I have heard it stated by renowned scientists, for example Stephen Hawking, that the macroscopic world is completely deterministic from a theoretical if not practical perspective, while the quantum realm is probabilistic. My question concerns the interaction of atomic radiation with the macroscopic world. The emission of a particle from a particular nucleus at a particular time is, as I understand it, purely probabilistic. If that particle hits a DNA molecule and causes a mutation resulting in cancer how can that cancer be said to be theoretically deterministic?

- Introduction: The Problem
- The First Solution -- Simple interference
- Step 2 -- the Quantum Zeno Effect
- Combined Bliss
- Work in Progress
- Other Schemes
- Hint of Things to Come

The problem we wish to solve is how to *optically* detect the presence
of something, but with no photons hitting it. The something could be many
things, like a hand, a detector, an ultrasensitive piece of film, or a single
atom. The two physicists who brought this topic to light in 1993, Elitzur and
Vaidman (EV), considered a "superbomb", which, if it possessed the
trigger/detonator element, would explode whenever hit by even a single photon.
Some of the bombs possess the element, and some do not. (The former are the
so-called "good" bombs, the latter are the "bad" bombs [please do not get on my
case about which ones are *really* the good ones!]). The goal now is, given
a supply of these bombs in sealed crates, find out which ones are the good
bombs. (Also, we aren't allow to shake the crates, or otherwise risk disturbing
the bombs.)

A detective limited to the realm of classical physics is in trouble. He can
go into a completely darkened room, and pry off the lid of the crate. Then what?
If there really is no light at all -- if no photons at all hit the trigger
element -- then he gets no information. If, on the other hand, a single photon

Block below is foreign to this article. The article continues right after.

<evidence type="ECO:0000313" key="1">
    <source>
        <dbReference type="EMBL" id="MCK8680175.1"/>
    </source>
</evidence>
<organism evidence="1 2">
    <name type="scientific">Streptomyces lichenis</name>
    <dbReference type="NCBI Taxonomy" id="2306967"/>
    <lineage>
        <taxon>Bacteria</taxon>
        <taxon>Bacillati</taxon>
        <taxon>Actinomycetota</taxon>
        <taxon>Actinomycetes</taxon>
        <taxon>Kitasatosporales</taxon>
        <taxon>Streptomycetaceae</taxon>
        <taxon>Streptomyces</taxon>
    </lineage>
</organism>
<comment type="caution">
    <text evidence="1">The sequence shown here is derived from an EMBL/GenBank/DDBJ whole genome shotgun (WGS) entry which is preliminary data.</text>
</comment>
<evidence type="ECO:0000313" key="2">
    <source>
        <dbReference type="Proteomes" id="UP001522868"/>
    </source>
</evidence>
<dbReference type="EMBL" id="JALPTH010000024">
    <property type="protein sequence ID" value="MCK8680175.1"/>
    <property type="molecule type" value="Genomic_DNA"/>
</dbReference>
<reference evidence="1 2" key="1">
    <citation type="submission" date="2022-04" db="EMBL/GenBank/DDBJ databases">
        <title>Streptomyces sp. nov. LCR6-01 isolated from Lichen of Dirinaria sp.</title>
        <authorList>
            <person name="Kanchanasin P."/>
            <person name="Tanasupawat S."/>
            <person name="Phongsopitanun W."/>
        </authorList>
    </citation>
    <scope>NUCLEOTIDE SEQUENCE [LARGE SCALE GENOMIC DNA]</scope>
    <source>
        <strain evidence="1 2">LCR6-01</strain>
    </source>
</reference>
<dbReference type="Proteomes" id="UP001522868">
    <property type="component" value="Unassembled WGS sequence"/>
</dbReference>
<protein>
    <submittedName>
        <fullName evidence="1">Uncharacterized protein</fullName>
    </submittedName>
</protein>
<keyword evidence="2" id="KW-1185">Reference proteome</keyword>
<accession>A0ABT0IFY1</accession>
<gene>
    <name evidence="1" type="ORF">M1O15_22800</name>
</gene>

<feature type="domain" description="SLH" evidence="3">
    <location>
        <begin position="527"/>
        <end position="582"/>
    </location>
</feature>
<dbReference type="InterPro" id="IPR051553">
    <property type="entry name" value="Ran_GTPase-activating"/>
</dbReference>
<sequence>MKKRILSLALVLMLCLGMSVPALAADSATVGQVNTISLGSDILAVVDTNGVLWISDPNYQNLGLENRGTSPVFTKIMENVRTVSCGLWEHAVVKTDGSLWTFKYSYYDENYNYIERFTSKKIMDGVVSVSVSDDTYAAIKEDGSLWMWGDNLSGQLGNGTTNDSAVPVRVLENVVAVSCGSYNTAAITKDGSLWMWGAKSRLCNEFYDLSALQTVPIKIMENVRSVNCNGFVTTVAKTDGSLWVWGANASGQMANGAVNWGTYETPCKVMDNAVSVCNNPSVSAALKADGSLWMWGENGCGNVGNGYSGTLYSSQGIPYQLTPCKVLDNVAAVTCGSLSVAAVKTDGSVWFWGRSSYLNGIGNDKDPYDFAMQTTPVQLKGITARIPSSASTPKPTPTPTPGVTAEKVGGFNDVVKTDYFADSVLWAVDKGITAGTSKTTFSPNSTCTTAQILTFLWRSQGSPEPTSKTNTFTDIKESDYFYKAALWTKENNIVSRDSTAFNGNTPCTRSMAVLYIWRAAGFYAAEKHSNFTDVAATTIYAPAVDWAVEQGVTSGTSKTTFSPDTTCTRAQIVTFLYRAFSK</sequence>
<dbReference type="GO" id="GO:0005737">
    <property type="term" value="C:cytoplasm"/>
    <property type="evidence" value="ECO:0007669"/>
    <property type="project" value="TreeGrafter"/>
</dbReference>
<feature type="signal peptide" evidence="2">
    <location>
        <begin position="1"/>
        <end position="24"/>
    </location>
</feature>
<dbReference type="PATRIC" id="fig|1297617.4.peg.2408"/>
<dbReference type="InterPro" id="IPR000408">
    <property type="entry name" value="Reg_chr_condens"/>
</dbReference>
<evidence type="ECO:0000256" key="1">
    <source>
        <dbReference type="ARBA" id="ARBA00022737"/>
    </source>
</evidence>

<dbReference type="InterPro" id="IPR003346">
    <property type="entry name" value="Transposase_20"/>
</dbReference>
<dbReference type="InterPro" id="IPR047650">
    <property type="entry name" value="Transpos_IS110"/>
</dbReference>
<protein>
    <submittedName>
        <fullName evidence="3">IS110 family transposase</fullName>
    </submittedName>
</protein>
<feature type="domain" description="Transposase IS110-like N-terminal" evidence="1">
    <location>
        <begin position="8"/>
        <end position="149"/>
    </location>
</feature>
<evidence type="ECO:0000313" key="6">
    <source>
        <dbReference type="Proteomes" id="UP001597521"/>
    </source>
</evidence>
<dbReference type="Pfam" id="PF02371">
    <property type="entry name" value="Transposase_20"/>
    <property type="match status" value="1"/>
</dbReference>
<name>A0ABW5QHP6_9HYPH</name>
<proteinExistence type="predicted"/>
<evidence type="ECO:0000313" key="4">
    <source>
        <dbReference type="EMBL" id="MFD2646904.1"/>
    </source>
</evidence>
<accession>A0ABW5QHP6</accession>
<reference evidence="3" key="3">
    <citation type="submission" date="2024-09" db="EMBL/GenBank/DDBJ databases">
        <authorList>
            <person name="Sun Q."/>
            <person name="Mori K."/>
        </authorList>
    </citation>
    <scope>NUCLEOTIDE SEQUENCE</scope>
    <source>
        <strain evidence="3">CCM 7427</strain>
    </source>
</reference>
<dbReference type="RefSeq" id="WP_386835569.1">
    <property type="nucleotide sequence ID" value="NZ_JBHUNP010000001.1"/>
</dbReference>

hits the element, well then by definition there is a loud explosion, and the
detective knows that this *was* a good bomb. There seems to be no way to
find the good bombs without always exploding them.

Enter quantum mechanics. The first solution to the problem posed by EV was also suggested by them. Namely, we can use the complementary wave-particle nature of light (or, indeed, of any quantum). Consider a Mach-Zehnder inteferometer, as shown below (left). It is composed of two perfect mirrors, and two 50-50 beam splitters. The upper and lower path lengths are set to be exactly equal. Under these conditions, there is complete destructive interference to the upper exit port -- any incident light always exits to the other port. Put differently, the probability is 0 for an incident photon to reach detector D_dark (hence the name), while the probability to reach detector D_light is 1 (ditto).

What happens when there is an object -- like the EV "superbomb" -- in one
of the paths? (See above, right.) Now we can use our classical notions to
understand the possibilities. There is a 50% chance that a photon will take
the path containing the object, resulting in an explosion. But if this didn't
happen (also 50% likely), then the photon must have taken the other path. At
the second beam splitter, there is no longer interference, since there is only
one way to get there. Therefore, the photon again makes a random choice. There
is thus a 25% (= 0.5 x 0.5) chance that the photon goes to D_light; such a
result gives no information (but also does not disturb the bomb), since it
would have happened in the absence of the bomb. There is also a 25% chance
that the photon is detected at D_dark. This *never* happened in the
absence of the bomb -- whenever D_dark goes "click", we know that there was an
object in the interferometer. And since we only send in a single photon, and
it shows up at D_dark, it could not have interacted with the object in the
interferometer (which object, even if it does not actually explode, is assumed
to be completely non-transmitting).

As alluded to above, the reason this works is the wave-particle duality of
quanta. When the interferometer is empty, the two possible ways to get to a
detector are indistinguishable, and we get interference -- the photon behaves
like a wave. On the other hand, when one of the paths is blocked, there is
only one way to reach a detector, so there is no interference -- the photon
behaves like a particle, in that it can only show up at the bomb *or* at
D_light *or* at D_dark, but never at more than one of these.

It will be helpful below to define a figure of merit for these systems,
that will tell us what fraction of our measurements can be interaction-free.
(Simply taking the probability of D_dark firing is too restrictive, because we
could always take the photons that leave toward D_light and recycle them.)
This is given by P(D_dark)/(P(D_dark) + P(boom)), where we are defining D_dark